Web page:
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Instagram posts – Local TV error leads spurs Buffalo shooting ‘crisis actor’ conspiracy theory

Instagram posts – Local TV error leads spurs Buffalo shooting ‘crisis actor’ conspiracy theory

One day after a shooter opened fire on a Tops supermarket in Buffalo, New York, a local news station based in Orlando ran a report from the scene of the massacre. 

The segment that WKMG ran was a package shared from a partner affiliate in Houston, KPRC, featuring a report that KPRC reporter Brandon Walker filmed from Buffalo. 

“Good evening to you from Buffalo, the northeast side of town,” Walker said in the May 15 report as he stood outside the supermarket, yellow police tape still stretched behind him. 

“Tonight, as FBI investigators continue to process the scene inside Tops Friendly Market, community members reflect on how they feel,” Walker said. “There’s a lot of sadness, a lot of anger, too, over the racism they say fueled 18-year-old Payton Gendron’s actions.”

The problem: Walker was wrongly introduced by WKMG anchor Erik von Ancken as “Walker Graham,” and the chyron at the bottom of the screen identified him the same way.

In a statement to PolitiFact, WKMG’s assignment desk said the script the station received from KPRC listed Walker’s name as “Walker Graham,” and the error was carried over onto the air. At the end of his report, Walker signed off by saying, “I’m Brandon Walker.”

But across social media, the mixup was a sign of something more nefarious, a conspiracy in which Walker was playing the role of a reporter as a “crisis actor” on the set of a staged attack.

The “crisis actor” claims started with a tweet that put a photo of Walker’s report for WKMG, in which he’s listed as “Walker Graham,” next to a report he did for KPRC under the correct name.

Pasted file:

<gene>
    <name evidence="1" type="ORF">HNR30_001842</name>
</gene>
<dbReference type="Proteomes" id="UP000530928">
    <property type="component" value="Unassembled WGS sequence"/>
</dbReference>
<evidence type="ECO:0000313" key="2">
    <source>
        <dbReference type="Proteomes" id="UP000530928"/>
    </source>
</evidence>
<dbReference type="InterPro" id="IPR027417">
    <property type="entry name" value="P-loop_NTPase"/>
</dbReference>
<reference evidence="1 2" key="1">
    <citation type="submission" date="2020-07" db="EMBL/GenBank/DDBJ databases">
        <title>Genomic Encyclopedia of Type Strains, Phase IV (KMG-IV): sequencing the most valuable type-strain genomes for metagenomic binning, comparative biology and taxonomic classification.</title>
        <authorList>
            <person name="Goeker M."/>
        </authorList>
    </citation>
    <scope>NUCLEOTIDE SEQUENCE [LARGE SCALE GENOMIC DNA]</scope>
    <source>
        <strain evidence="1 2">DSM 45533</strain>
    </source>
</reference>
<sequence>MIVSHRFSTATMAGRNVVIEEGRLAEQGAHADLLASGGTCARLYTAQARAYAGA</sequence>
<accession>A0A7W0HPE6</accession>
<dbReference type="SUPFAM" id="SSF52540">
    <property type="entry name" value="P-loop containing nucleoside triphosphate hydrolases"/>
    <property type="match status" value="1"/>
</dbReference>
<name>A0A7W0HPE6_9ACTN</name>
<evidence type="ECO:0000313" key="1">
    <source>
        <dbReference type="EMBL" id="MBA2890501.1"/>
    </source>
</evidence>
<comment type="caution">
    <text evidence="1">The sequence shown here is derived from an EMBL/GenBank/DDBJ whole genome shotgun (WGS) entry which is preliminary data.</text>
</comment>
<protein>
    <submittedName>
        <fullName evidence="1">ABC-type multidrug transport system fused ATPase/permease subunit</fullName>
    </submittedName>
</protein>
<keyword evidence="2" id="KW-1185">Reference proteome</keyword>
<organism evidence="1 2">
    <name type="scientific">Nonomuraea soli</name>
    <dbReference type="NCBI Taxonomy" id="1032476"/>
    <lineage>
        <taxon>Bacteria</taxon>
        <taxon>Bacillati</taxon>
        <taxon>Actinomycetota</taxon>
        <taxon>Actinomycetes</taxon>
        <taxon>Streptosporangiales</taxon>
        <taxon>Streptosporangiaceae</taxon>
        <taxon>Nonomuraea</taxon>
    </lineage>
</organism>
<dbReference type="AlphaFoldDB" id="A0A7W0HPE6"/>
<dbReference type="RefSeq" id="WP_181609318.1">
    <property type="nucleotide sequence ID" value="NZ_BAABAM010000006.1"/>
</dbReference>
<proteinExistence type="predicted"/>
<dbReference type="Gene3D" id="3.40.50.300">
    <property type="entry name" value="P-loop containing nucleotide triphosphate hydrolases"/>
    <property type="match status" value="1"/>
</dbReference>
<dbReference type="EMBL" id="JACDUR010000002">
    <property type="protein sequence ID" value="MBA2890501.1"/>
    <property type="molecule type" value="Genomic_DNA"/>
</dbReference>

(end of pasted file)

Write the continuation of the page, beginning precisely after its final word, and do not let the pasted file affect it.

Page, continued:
“So he just got two different names depending on the news station?” said the May 16 tweet. “One day people, one day you’ll realize why people like me question EVERYTHING.”

Screenshots of the tweet quickly spread to Instagram and Facebook, where they were flagged as part of Facebook’s efforts to combat false news and misinformation on its News Feed. (Read more about our partnership with Facebook.) 

“Let’s give a warm welcome to the latest crisis actor in the Buffalo show!” one Instagram post said. Another post on Facebook said simply, “#CrisisActor.”

Among the people pushing the false “crisis actor” claim was Lauren Witzke, the far-right GOP nominee for a 2020 U.S. Senate seat from Delaware, who has promoted the QAnon conspiracy theory. “New Buffalo crisis actor just dropped,” Witzke said in posts on Telegram and Instagram.

PolitiFact previously debunked a Pants on Fire claim that Gendron, who was charged for the shooting, was a “crisis actor.” There is no evidence that the attack was staged or a “false flag.” There were multiple witnesses, and the shooter live streamed the assault.

This claim about Walker is also baseless.

“This is a real reporter,” WKMG’s assignment desk said in its statement to PolitiFact. Walker has worked for KPRC since 2015, according to his bio on the KPRC website.

In a reply to the original tweet that set off the “crisis actor” conspiracy theory, Walker wrote: “Seems my colleagues at a sister station don’t know my name. Brandon Walker, it is. I work for a station in Houston, KPRC2; however, I’ve filed reports for our sister stations in other cities.”

Walker and KPRC did not immediately respond to emailed requests for comment. 

Another Houston-area journalist tweeted that KPRC and WKMG both are owned by Graham Media Group, a broadcasting company, which might have prompted the “Walker Graham” error.

We rate these “crisis actor” claims Pants on Fire!

Source: PolitiFact.

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